Today, a friend asked me a very serious question on Facebook. It prompted the following exchange, quoted as closely as possible.

Stewart Dickson posted to Brian Duggan

2 hours ago near Urbana, IL

OK, which is worse? NSA PRISM or the Verison overturn of Net Neutrality? I am coming to think more and more that those who say that the Government is the enemy really mean that they no longer wish to obey the law of the land. So, NSA PRISM doesn't really bother me that much. The corporate anarchists are also leaving -- taking the jobs overseas -- and also enforcing their own law on other countrys where they do work -- the TPP. This is whack. How do you fix this?

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Brian Duggan: I try to start by asking whom the fix will work for. According to the government, military, and private sector, the Internet is working just fine. They disagree slightly about whether the US should be able spy on internal discussions in and among giant corporations. But they are largely in agreement that it's fine to spy on everyone in the world and to implement preferential access to Internet bandwidth.

2 hours ago · Like

Brian Duggan: Right now, the US is exerting nearly absolute technical and governing dominance of the Internet. Its function is to cultivate worldwide markets for the private interests based in US and its allies. Will "fixing" Net Neutrality really mean that everyone will automatically be able to host their own infrastructure? Or will it just mean that we have a choice between Comcast and Netflix in where we get our TV?

about an hour ago · Like

Brian Duggan: Will "fixing" NSA spying mean that the people of the world will be able to organize and speak out against unjust authority? Or will it mean that everyone's communications are fair game for spying while internal discussions at JP Morgan are private and its communications with ConAgra are private?

about an hour ago · Like · 1

Brian Duggan: I'm not really sure what my definition of "fixing" is, yet. I do want private communications, but I'm not sure it's important for me to have private or free communications over the Internet with someone or a group on the others side of the world. But it is important to me that I can participate in organizing realistic alternatives to corporate and government power among my neighbors for the purpose of eliminating discrimination and abuse from those powers. But the FCC, NSA, and Google do not share that interest. I have to assume that power. I have to work with my community to seize that ability, while under surveillance, while not having fair access to Internet bandwidth.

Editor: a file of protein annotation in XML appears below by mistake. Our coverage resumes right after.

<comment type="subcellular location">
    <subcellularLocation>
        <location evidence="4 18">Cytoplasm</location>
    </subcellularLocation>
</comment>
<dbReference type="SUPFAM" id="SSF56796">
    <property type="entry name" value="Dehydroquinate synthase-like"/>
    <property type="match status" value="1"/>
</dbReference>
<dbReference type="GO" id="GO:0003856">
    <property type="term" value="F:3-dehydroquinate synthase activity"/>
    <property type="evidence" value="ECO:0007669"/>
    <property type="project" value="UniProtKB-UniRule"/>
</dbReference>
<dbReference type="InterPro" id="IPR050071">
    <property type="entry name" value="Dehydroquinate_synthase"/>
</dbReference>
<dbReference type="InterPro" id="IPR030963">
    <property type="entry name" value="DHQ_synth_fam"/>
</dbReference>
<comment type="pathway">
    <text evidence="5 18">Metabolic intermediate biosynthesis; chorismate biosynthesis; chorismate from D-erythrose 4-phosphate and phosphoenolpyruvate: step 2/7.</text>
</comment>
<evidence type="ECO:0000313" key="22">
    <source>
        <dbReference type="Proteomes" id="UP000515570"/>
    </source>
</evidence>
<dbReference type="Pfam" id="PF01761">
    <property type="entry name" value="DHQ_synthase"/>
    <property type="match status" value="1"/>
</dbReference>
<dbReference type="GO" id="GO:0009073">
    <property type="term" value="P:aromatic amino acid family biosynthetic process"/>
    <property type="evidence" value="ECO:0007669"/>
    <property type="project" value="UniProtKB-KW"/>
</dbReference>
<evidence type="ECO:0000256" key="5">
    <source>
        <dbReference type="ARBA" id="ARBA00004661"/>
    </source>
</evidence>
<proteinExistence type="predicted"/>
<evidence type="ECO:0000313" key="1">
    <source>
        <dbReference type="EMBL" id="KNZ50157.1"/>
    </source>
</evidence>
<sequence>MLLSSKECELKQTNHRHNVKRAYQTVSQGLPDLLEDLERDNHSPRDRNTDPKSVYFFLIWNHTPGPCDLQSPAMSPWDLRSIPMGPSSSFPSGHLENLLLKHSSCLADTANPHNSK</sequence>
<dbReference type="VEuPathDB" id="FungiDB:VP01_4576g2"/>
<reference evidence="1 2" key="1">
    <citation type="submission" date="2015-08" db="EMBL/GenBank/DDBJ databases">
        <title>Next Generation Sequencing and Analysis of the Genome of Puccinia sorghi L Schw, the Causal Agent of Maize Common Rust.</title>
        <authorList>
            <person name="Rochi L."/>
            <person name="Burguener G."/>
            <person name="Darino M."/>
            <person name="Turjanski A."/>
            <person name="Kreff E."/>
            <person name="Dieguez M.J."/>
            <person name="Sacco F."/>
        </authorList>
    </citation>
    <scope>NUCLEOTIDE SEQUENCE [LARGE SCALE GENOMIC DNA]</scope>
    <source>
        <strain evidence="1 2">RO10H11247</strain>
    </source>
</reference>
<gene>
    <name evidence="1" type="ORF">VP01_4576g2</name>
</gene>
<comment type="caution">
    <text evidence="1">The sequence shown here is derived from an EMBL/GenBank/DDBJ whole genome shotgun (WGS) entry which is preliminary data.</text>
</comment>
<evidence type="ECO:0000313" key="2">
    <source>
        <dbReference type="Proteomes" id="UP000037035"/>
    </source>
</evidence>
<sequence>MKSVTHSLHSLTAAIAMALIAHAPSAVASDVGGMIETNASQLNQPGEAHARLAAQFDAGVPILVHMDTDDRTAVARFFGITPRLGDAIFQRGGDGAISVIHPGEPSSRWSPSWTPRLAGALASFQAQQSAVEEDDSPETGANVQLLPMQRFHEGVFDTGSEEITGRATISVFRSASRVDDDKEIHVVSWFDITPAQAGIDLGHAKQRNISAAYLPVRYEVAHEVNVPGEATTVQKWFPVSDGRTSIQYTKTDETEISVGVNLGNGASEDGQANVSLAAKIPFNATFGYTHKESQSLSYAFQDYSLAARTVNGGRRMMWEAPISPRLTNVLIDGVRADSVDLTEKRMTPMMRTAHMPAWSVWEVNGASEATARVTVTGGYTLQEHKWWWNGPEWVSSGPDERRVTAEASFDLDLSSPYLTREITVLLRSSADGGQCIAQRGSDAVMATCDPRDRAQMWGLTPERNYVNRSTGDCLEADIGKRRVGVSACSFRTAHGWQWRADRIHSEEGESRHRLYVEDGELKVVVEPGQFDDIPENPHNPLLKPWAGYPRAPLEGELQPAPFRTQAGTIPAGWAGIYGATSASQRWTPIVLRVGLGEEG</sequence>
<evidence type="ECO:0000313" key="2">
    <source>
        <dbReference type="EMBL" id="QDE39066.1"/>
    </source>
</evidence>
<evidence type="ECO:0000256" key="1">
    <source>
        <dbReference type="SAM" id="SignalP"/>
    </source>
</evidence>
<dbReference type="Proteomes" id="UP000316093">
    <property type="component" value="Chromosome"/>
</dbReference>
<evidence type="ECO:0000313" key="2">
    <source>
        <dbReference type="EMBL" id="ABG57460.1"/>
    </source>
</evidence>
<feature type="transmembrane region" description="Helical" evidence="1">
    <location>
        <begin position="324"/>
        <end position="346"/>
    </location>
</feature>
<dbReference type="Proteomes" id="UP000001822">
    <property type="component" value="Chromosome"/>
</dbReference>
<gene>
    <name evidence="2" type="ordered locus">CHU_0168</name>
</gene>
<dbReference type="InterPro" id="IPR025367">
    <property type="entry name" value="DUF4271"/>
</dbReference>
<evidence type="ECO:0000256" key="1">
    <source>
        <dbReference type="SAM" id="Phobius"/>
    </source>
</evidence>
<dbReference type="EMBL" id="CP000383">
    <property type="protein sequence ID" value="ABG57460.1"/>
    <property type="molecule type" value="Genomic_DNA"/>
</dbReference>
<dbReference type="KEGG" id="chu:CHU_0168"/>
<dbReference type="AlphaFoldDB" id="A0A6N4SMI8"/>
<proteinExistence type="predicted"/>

about an hour ago · Like

Brian Duggan: So I guess my answer is that it's going to get fixed one way or the other. But the US won't do it alone. Other states and corporations are going to throw up roadblocks or challenges or section the Internet outright. The people those decisions impact the most, the people who comprise markets and citizenry, need to figure out whether and how to have a voice in those decisions. We don't right now.

about an hour ago · Like

Brian Duggan: What do you think, Stewart?

about an hour ago · Like

Stewart Dickson: I think that the ultimate fix for Comcast is Effective Competition -- E.g., Municipally-owned fiber-to-the-curb (First-Mile, not "last-mile"!) overbuilds. The internet is ultimately a peer-ot-peer, flat network -- Tin-can-and-string from house to house, which spans the globe. (The long-haul backbones are the only problemmatic link, where centralization seems necessary.) I may be able to get onto UC2B at home by June of this year. I think that before I start sucking TOR bandwidth, I need to host a TOR node of my own. It's only right, don't you think? :)

about an hour ago · Unlike · 1

Brian Duggan: Yeah, absolutely. The long-haul backbones are exactly where other states are threatening US dominance right now. See: the BRICS cable. But that cable will still be owned and operated in the interest of its owners. Their interests are to ensure that their governments and resident corporations don't get spied on by the NSA. But they reserve the right to spy on their own citizens. Right now, none of the first-mile infrastructure is cooperatively owned. UC2B was a great opportunity (thought local to Urbana-Champaign), lost. What about backbones and Internet exchange points and ISP networks? Effective competition to Comcast is another player. Effective competition for a community is another player that is controlled by the community.

about an hour ago · Like

Brian Duggan: And right on for hosting a Tor node! Even if you never need or use anonymity, diversity in the infrastructure space is essential to anonymity!

about an hour ago · Like